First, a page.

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3 students and a suspect are dead after Michigan State University shooting


We have more details now about the most recent mass shooting, this time at Michigan State University. Three people are dead. Five more people were hospitalized for their injuries. Authorities say the suspect has also died from a self-inflicted gunshot wound. And this mass shooting, well, it's the 67th this year, according to the Gun Violence Archive. That's more mass shootings than days in 2023. Colin Jackson of the Michigan Public Radio Network attended the press conference and joins us now. Good morning, Colin.

COLIN JACKSON, BYLINE: Hi. Good morning.

FADEL: Good morning. So at this morning's press conference, we learned that the people who were killed and wounded during last night's shooting were all students. Do we know anything more about them?

JACKSON: So the victims have not been identified yet. Authorities say they want to notify the families first before releasing more information to the public. We did find out where exactly the deaths occurred. Two of the students died at an academic hall, and one died of a shooting at the MSU student union a little bit later. As far as the five students, they're still in critical condition. Medical staff told us today that it was really too early to tell. Four of them needed surgery. And that's what we've been told so far.

FADEL: What about the suspect? He took his life after an encounter with the police. What can you tell us about him?

JACKSON: So the suspect, we know he is a 43-year-old male. We know that a citizen called in after police released a picture last night around 11 o'clock or so after their 11 o'clock press conference. Interim Deputy Police Chief Chris Rozman, he said that was instrumental in locating the suspect. During this press conference, he was asked if there was any indication why he committed this crime.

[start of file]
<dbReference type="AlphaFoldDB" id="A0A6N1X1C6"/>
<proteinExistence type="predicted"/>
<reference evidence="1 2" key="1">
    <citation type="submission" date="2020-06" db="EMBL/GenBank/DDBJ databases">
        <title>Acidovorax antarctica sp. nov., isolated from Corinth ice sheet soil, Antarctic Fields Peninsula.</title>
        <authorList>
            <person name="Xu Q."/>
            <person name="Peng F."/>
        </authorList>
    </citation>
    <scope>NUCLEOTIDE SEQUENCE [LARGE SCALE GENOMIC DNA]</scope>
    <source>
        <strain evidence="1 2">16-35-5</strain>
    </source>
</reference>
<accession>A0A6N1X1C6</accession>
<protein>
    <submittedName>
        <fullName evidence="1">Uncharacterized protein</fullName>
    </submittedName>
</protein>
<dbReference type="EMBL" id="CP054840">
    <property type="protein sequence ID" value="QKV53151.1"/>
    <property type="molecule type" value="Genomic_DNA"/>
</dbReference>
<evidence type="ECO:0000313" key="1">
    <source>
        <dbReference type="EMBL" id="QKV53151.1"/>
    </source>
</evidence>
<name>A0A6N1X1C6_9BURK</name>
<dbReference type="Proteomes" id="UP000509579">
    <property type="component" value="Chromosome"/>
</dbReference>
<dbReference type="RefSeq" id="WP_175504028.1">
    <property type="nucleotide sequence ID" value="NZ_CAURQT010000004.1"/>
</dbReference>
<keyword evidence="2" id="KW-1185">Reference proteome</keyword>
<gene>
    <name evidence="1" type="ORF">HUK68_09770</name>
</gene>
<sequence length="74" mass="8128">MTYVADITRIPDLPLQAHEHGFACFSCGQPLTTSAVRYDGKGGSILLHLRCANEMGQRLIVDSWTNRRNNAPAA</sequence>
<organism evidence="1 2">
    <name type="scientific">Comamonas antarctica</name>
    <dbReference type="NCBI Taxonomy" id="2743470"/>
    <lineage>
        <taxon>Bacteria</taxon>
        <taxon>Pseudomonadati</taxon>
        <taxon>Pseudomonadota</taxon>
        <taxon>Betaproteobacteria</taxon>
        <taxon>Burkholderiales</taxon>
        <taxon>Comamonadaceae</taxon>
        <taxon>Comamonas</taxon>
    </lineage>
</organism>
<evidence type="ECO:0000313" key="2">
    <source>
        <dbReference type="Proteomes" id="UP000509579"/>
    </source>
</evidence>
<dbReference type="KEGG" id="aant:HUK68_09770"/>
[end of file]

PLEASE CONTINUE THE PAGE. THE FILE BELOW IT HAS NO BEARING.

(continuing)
CHRIS ROZMAN: We had the same question last night, and we have the same answer this morning. We have absolutely no idea what the motive was at this point. We can confirm that the 43-year-old suspect had no affiliation to the university. He was not a student, faculty, staff, current or previous.

JACKSON: So, as noted, he was - the suspect was found in Lansing, away from campus. He died of a self-inflicted gunshot wound. Police - we know they had a search warrant for a location, but at this point, they're not confirming exactly where that location is.

FADEL: So at this point, we don't know the why, but we know that people have been killed and injured. How has the community reacted?

JACKSON: Well, this morning, we heard from Governor Gretchen Whitmer and Democratic Congresswoman Elissa Slotkin, as well as local officials. The theme had been condolences for the community but also anger that we're dealing with this again. A little under a year and a half ago, there was another shooting at Oxford High School, which is also in Congresswoman Elissa Slotkin's district, and she made it known that she was frustrated she had to get up and give more speeches about another act of mass violence.


ELISSA SLOTKIN: As the representative of Oxford, Mich., I cannot believe that I am here again doing this 15 months later. And I am filled with rage that we have to have another press conference to talk about our children being killed in their schools.

JACKSON: We also heard from Dr. Denny Martin at Sparrow Hospital at that point. He also was very emotional in his remarks.

FADEL: And the university is grappling with this tragedy. What are its plans in the next few days?

JACKSON: So there is a call for healing right now. Classes are canceled today and tomorrow - or classes are canceled through Monday. University operations are canceled through today and tomorrow. There's community centers open for resources. And that's where things are.

FADEL: Colin Jackson of the Michigan Public Radio Network. Thanks, Colin.

JACKSON: Thank you.

(SOUNDBITE OF DUSTIN O'HALLORAN'S "RUNNER") Transcript provided by NPR, Copyright NPR.

Leila Fadel is a national correspondent for NPR based in Los Angeles, covering issues of culture, diversity, and race.
Colin Jackson
[Copyright 2024 Michigan Radio]